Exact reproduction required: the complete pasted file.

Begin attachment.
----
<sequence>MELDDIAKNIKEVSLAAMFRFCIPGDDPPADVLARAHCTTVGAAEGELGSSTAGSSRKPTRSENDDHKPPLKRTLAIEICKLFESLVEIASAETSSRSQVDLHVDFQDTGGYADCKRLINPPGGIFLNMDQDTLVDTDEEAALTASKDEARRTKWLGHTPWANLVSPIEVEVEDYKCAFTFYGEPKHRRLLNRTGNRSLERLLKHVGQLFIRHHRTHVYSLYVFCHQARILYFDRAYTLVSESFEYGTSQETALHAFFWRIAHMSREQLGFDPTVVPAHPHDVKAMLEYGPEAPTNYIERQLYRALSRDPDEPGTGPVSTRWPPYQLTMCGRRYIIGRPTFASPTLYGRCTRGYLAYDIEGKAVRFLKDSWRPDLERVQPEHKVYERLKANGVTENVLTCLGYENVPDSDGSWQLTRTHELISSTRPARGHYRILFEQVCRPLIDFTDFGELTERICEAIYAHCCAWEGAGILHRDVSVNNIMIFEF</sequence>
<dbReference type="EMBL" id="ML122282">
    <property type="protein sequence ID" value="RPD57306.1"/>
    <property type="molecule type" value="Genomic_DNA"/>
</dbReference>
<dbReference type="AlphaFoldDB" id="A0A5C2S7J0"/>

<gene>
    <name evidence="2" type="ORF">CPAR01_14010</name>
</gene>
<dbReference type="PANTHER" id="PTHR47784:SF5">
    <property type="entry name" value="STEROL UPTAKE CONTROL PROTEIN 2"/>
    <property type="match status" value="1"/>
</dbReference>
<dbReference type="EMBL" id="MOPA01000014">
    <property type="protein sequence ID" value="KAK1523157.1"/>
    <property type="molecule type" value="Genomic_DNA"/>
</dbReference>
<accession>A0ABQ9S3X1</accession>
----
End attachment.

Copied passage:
<sequence>MELDDIAKNIKEVSLAAMFRFCIPGDDPPADVLARAHCTTVGAAEGELGSSTAGSSRKPTRSENDDHKPPLKRTLAIEICKLFESLVEIASAETSSRSQVDLHVDFQDTGGYADCKRLINPPGGIFLNMDQDTLVDTDEEAALTASKDEARRTKWLGHTPWANLVSPIEVEVEDYKCAFTFYGEPKHRRLLNRTGNRSLERLLKHVGQLFIRHHRTHVYSLYVFCHQARILYFDRAYTLVSESFEYGTSQETALHAFFWRIAHMSREQLGFDPTVVPAHPHDVKAMLEYGPEAPTNYIERQLYRALSRDPDEPGTGPVSTRWPPYQLTMCGRRYIIGRPTFASPTLYGRCTRGYLAYDIEGKAVRFLKDSWRPDLERVQPEHKVYERLKANGVTENVLTCLGYENVPDSDGSWQLTRTHELISSTRPARGHYRILFEQVCRPLIDFTDFGELTERICEAIYAHCCAWEGAGILHRDVSVNNIMIFEF</sequence>
<dbReference type="EMBL" id="ML122282">
    <property type="protein sequence ID" value="RPD57306.1"/>
    <property type="molecule type" value="Genomic_DNA"/>
</dbReference>
<dbReference type="AlphaFoldDB" id="A0A5C2S7J0"/>

<gene>
    <name evidence="2" type="ORF">CPAR01_14010</name>
</gene>
<dbReference type="PANTHER" id="PTHR47784:SF5">
    <property type="entry name" value="STEROL UPTAKE CONTROL PROTEIN 2"/>
    <property type="match status" value="1"/>
</dbReference>
<dbReference type="EMBL" id="MOPA01000014">
    <property type="protein sequence ID" value="KAK1523157.1"/>
    <property type="molecule type" value="Genomic_DNA"/>
</dbReference>
<accession>A0ABQ9S3X1</accession>